_Bed & Bunker_
Injecting a new lease of life into this ubiquitous sign of the oppressive 40 year regime of Enver Hoxha over Albania, is the aim of the research project ‘Bed & Bunker’.
Between 1950 and 1985 over 700,000 concrete bunkers sprouted throughout the small country of Albania, like “concrete mushrooms”. Constructed to protect the country from the threat of foreign invasion, and thus virtually indestructible, the bunkers were never put to their intended use. The invaders never came, and the bunkers remain as physical reminders of the oppressive paranoid imagination of the past communist ruler.
Some have been put to new use, like storage areas, beach huts, barns and even restaurants, others have been colourfully decorated. However, any concerted effort at converting them has been either abandoned or nipped at the bud by the post-communist military.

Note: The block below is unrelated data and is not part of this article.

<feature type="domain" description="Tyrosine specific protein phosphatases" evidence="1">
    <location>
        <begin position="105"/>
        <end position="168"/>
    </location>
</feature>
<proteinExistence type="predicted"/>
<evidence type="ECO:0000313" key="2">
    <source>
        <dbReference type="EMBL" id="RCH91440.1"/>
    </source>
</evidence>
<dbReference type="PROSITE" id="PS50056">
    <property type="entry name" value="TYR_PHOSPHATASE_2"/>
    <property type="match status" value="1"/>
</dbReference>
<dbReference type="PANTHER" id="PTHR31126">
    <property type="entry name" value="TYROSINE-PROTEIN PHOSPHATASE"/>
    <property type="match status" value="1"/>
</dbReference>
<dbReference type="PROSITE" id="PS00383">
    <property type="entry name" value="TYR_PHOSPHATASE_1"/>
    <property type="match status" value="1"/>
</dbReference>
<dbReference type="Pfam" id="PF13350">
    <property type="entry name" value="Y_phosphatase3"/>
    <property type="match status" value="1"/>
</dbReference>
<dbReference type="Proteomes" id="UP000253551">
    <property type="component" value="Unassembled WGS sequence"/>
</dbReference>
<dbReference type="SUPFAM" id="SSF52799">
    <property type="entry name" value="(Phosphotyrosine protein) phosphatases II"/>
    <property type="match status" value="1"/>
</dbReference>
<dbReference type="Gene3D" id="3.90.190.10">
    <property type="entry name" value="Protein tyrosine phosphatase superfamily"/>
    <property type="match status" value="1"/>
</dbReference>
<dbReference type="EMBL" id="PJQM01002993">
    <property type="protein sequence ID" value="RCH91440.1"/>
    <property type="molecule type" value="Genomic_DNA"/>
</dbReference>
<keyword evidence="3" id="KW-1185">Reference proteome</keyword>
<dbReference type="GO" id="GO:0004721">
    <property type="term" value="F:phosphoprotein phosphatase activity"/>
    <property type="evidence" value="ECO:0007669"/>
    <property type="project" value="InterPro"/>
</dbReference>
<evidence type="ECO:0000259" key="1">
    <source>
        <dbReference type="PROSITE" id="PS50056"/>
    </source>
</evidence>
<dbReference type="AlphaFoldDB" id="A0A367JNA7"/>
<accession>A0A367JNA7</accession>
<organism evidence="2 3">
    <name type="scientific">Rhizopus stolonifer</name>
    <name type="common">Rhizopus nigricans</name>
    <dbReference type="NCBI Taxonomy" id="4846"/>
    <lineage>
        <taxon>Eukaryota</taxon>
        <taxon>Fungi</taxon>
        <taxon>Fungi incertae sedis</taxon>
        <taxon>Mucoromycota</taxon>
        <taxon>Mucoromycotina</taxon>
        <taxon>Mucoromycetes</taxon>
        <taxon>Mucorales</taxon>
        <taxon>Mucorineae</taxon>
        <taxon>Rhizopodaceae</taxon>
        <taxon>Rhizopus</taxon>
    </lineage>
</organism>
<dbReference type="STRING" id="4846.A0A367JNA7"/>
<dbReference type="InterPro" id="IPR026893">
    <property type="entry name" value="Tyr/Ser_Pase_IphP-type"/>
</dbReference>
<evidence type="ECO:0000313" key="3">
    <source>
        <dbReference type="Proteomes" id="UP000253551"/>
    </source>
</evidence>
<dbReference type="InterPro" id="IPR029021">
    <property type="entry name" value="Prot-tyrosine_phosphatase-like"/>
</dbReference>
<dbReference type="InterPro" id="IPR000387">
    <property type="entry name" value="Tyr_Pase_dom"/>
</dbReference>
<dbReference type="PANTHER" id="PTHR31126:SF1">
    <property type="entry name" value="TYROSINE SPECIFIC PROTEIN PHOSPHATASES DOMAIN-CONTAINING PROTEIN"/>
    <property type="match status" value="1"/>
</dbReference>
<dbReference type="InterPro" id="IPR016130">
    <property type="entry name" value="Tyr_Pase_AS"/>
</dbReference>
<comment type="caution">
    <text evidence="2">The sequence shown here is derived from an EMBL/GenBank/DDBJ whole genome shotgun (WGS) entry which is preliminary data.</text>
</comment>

‘Bed & Bunker’ is one such effort. The project was born out of the diploma thesis of Iva Shtrepi, an Albanian interior design student at the FH Mainz, Germany. The research project developed into a collaboration between students of the FH Mainz and of the POLIS University of Tirana, with the proposal of a model to adapt the bunkers into basic accommodation for tourists and travellers. With the dual aim of putting the bunkers to good use and providing some infrastructure for supporting and encouraging tourism. ” to reverse the formerly negative intent of the concrete buildings and leverage the underdeveloped touristically (sic) economy.” (Bed & Bunker)
In September 2007 the students built the first prototype in the region of Lezhe, approximately 70 kilometers north of Tirana, using economical everyday materials and simple detailing.
For reasons not made clear to the students, shortly before completion (just weeks before the planned opening ceremony/party) the construction was ordered to stop. Attempts at obtaining information about the current state of the project have unfortunately proven futile.
FURTHER READING:Concrete Mushrooms Blog Research Project – Public Draft